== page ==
Edudevs | School of Inspired Teaching and Learning

Rethinking the Role of Motivation | From the Founder’s Desk, January’22

The 21st-century teacher of the global, modern education system is no longer a sage on the stage, but a guide on the side, pouring motivation and encouragement into students. Let's rethink the role of motivation in classrooms.

Technology is just a tool. In terms of getting the kids to work together and motivating them, the teacher is the most important.                                                                        – Bill Gates

The above quote strengthens the fact that teachers play a very important role in the lives of students. Along with being the facilitators and a guide on the side, teachers act as motivators for the students. It is well said that sometimes the thing that your students need most, has nothing to do with what’s on your lesson plan. Motivation is the process that initiates, guides, and maintains goal-oriented behaviours. Keywords being the Goal-Oriented Behaviours. Teachers guide and influence their students to attain their potential while learning acceptable social behaviours.

A 21st-century educators’ role in motivating the students includes creating an environment conducive to learning. Their role in encouraging support of students’ autonomy, relevance, and relatedness of the material increases motivation to learn. Their ability to develop students’ competence, interest in the subject taught, and perception of self-efficacy are all important factors that influence students’ motivation to learn.

Without motivation learning is not feasible. For learning any idea or concept, motivation is a vital factor as it stimulates students towards learning. Some students are intrinsically motivated but most need encouragement – this is where teachers play a prominent part. For instance, when parents find it difficult to persuade their children to study, an encouraging note from the teacher puts them on the right path. Such efforts from an educator’s end highly enhance the learning capacity of a student.

It is imperative to understand that motivation doesn’t just refer to the factors that activate behaviours; it also involves the factors that direct and maintain these goal-directed actions. More than the lessons and curricula, the inspiration through their actions and speech drive their students to act in the desired direction. Students derive motivation from their educator’s verbal and non-verbal behaviours.

A student’s thirst for knowledge can be satisfied by a teacher through content. However, for effective teaching, teachers should not take teaching as merely a mechanical job rather a way of life. A teacher not only contributes to the overall personality development of a child but also prepares the child for his/her active participation in life and society.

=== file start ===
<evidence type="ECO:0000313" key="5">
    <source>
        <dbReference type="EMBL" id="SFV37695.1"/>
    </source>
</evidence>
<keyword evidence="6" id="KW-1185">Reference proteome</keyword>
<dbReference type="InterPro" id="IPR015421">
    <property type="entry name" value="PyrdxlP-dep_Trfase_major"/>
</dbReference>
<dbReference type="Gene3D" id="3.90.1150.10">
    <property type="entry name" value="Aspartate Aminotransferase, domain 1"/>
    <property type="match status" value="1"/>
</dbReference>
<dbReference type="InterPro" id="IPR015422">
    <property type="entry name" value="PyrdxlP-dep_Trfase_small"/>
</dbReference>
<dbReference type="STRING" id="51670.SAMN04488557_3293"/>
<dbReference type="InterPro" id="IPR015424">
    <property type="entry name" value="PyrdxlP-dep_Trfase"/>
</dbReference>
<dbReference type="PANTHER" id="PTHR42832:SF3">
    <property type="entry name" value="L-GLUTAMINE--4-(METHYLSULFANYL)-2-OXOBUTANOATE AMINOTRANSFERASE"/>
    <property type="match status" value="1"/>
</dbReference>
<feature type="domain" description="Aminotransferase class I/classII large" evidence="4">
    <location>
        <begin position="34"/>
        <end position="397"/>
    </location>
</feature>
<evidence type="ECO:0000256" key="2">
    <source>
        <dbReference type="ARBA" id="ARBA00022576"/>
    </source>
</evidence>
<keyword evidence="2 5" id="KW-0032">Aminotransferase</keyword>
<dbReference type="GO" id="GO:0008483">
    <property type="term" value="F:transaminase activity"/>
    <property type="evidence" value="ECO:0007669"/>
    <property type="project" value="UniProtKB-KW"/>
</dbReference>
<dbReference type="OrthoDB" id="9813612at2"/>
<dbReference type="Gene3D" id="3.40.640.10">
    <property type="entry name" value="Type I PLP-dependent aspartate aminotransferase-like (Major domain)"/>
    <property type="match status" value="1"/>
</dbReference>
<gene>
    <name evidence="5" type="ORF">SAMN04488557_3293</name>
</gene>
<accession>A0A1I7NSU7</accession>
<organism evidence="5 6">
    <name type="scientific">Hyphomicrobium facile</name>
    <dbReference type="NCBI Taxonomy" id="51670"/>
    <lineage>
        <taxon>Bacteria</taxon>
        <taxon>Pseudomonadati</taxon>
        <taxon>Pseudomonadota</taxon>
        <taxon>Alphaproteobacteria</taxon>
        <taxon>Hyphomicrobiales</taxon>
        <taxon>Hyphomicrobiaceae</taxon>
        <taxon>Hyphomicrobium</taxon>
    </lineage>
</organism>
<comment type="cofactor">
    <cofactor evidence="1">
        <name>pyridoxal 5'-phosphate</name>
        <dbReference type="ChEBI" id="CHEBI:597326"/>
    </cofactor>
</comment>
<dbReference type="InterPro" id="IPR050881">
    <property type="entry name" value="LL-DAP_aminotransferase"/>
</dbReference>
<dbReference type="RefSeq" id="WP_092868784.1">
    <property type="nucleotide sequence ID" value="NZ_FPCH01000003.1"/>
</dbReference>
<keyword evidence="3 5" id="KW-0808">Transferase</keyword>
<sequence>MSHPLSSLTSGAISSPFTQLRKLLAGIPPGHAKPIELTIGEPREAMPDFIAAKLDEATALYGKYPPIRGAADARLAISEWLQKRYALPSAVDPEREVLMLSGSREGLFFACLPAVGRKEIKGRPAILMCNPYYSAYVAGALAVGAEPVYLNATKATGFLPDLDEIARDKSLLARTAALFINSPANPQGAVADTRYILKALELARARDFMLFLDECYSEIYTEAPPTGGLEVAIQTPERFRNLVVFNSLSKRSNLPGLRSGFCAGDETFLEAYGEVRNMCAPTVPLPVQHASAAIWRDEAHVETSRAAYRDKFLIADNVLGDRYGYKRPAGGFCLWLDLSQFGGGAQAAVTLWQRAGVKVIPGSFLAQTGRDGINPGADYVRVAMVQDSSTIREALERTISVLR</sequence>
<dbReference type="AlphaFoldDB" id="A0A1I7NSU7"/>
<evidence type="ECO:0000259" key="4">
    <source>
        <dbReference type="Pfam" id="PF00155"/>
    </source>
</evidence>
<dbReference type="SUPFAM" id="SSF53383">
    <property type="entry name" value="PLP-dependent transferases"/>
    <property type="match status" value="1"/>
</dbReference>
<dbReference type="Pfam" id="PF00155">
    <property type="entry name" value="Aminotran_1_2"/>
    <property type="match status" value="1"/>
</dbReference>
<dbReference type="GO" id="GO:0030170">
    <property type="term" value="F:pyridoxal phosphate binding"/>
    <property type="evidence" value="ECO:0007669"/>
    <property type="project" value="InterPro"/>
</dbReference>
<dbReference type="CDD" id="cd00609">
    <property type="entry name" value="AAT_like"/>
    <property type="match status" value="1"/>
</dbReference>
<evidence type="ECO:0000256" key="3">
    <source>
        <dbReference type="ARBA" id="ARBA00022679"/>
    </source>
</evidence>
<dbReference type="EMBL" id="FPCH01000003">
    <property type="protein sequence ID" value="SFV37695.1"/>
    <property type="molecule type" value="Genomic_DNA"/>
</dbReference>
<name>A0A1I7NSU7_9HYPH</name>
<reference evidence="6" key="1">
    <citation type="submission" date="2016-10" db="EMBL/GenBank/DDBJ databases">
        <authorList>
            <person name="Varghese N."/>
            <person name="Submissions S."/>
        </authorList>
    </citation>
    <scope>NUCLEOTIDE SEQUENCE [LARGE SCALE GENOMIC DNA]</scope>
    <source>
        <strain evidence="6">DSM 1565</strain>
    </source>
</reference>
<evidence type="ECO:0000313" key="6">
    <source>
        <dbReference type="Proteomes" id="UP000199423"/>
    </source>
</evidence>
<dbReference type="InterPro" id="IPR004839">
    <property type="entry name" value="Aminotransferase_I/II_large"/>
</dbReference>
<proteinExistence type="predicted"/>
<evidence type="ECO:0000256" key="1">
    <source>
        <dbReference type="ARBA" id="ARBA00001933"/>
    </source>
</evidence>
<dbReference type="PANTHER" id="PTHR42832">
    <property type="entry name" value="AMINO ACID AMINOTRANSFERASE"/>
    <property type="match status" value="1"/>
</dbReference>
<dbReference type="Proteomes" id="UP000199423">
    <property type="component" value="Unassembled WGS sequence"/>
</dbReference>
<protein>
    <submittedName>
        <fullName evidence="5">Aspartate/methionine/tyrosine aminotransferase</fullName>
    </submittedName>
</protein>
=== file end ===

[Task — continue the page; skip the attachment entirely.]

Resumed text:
From my experience as an educator and Principal, I suggest the following ways to motivate your students. These small, but lasting, changes will empower your students to become self-driven. They never get outdated and are a sure way to instill encouragement in them.

¶ Know your students. Spend time to know them individually and use this knowledge to grip their attention in class subtly. Develop a bond with them so they can easily receive from you.

¶ Plan for every class; never try to wing it. Believe me, they’ll know. Have some back-up plans ready, always.

¶ If possible, encourage communication and collaboration among students in classes.

Diverge your classroom strategies; use lectures, demonstrations, discussions, case studies, group learning, games and more. Even in your online classes.

¶ Analyse the learning objectives with your students. Ensure that they understand what and why they are expected to learn, do, know, etc.

¶ Make your classes relevant. Ensure your lessons are related to the world around them.

¶ Be expressive. Smile often. Emulate and vocalise whenever possible. Create excitement into your speech; vary your pitch, volume and rate, etc. Body language is equally prominent.

¶ Empower students to share their ideas and comments, even if they are incorrect. Ask and give as many examples

¶ Offer rewards and celebrate their achievements. Help them to feel a sense of accomplishment and encourage them to work with a goal in mind.

¶ Maintain eye contact. Nod your head to show that you are listening to them.

¶ Try and be available before class starts, during break, and after class to visit with students if they need you

¶ Plan around a 15–20-minute cycle in your class, i.e., change the topic, method or methodology. Students have difficulty maintaining attention after a longer period of time.

¶ Involve your students in your teaching. Ask for feedback.

Trust me your students look up to you for more than their lessons. Your influence never stops. As they say the lessons and curriculum will be forgotten but the way you touch their lives will always be with them. More power to you dear Educators!


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